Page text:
The project is located in Boulder, which sits in the foothills of the Rocky Mountains and is home to a major university and growing tech industry.
Built on a 2,100-square-foot (195-square-metre) property with a single-family home, the detached accessory dwelling unit (ADU) is meant to serve as a guest house or an in-law suite. Currently, it is occupied by a family member of the owner.
The ground level contains a kitchen and living room, along with a bedroom and bathroom.
A spiral staircase leads to a loft space above, which can be used as a second bedroom, an office or a den. Lined with a metal railing, the loft is open to below.
The wood-framed, rectangular home is topped with a gabled roof designed to quickly shed snow. Windows and roof overhangs were strategically positioned to maximise natural light while also providing adequate shade in the summer.
Facades are clad in bonderised steel – a durable material that helps the home be low-maintenance. Inside the dwelling, walls were made of exposed plywood.
“We insulated from the outside so that the plywood sheathing structure of the building could be exposed to the inside,” the team said.
Tres Birds used salvaged materials for several parts of the building. For instance, wood from bowling alley lanes was used for flooring and framing.
“The warm-toned, 50-year-old bowling alley wood is used as a structurally independent, mezzanine floor system and laminated together to create the east-side, timber-frame window system,” the team said.
Other salvaged elements include “reject tile” from a local artisan, which was used in the bathroom and kitchen.
For the home’s operable skylight, the team used dichroic glass – multi-coloured glass with reflective properties – that was left over from a past Tres Bird project.
“As the angle of the sun changes throughout the day and season, so do the visual effects within the living space, creating a vibrant show of coloured light throughout,” the team said of the skylight.
The building has a number of features that promote energy efficiency, including an air-tight envelope and a radiant floor system for heating and cooling.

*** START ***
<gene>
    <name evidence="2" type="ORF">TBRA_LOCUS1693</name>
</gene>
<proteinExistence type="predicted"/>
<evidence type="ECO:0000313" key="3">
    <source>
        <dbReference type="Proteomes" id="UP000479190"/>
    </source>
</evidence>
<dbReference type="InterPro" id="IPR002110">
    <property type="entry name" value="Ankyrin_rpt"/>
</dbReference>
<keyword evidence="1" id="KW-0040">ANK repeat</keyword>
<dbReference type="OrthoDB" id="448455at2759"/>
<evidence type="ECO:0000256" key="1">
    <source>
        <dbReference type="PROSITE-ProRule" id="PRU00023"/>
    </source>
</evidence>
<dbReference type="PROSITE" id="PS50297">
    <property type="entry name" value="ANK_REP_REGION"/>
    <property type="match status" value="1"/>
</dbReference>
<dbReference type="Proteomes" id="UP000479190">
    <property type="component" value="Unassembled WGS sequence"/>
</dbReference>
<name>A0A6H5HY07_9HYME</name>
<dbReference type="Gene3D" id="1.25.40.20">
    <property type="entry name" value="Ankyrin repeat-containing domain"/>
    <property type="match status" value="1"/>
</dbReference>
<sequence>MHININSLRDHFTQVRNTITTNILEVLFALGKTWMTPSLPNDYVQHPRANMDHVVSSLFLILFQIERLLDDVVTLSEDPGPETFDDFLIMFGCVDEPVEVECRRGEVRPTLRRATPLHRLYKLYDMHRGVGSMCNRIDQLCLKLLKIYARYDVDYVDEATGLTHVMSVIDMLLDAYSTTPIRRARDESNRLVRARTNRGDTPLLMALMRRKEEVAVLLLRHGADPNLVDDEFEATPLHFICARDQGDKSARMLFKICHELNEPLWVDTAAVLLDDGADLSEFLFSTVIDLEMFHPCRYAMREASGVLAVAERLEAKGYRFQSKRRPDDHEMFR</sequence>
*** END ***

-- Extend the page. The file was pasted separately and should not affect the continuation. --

Several elements can be controlled by smartphone, including lighting, security, heating and cooling, and the operable skylight.
The home has scored high on the Home Energy Rating System (HERS) Index, which is one of the leading energy-efficiency assessment tools in the US.
A score of 100 represent the energy use of a standard building in America. The lower the score, the higher the energy efficiency.
“The home received a HERS score of 33, not far off from Europe’s stringent Passive House requirement of HERS 20,” said the studio.
The small building has been designated an “Affordable Accessory Unit” rental property by the city of Boulder as part of its affordable housing programme. The Colorado city is facing a housing shortage, particularly in regards to middle- and low-cost housing.
A maximum rental price was not disclosed, but the architect’s publicist said if the ADU were listed, the cost would be limited to about 75 per cent of the area’s median price for a comparable unit.
Founded in 2000, Tres Birds has placed a focus on economical and sustainable design.
Other projects by the studio include S*PARK, a mixed-use project in Denver with facades made of reclaimed brick, and a Wisconsin art museum that has concrete exterior with screens made of angled, timber slats.
The photography is by James Florio.
Architecture, interior design, landscape: Tres Birds
Facade cladding and roofing: Signature Services Roofing
Doors: Tres Birds
Stairs: Paragon Stairs
Base cabinets: IKEA
Plumbing fixtures: Kohler
Furniture: Isamu Noguchi, Sori Yanagi, Charles and Ray Eames, Tres Birds
Artwork: Berger&Fohr, Gregg Deal, Michael M Moore
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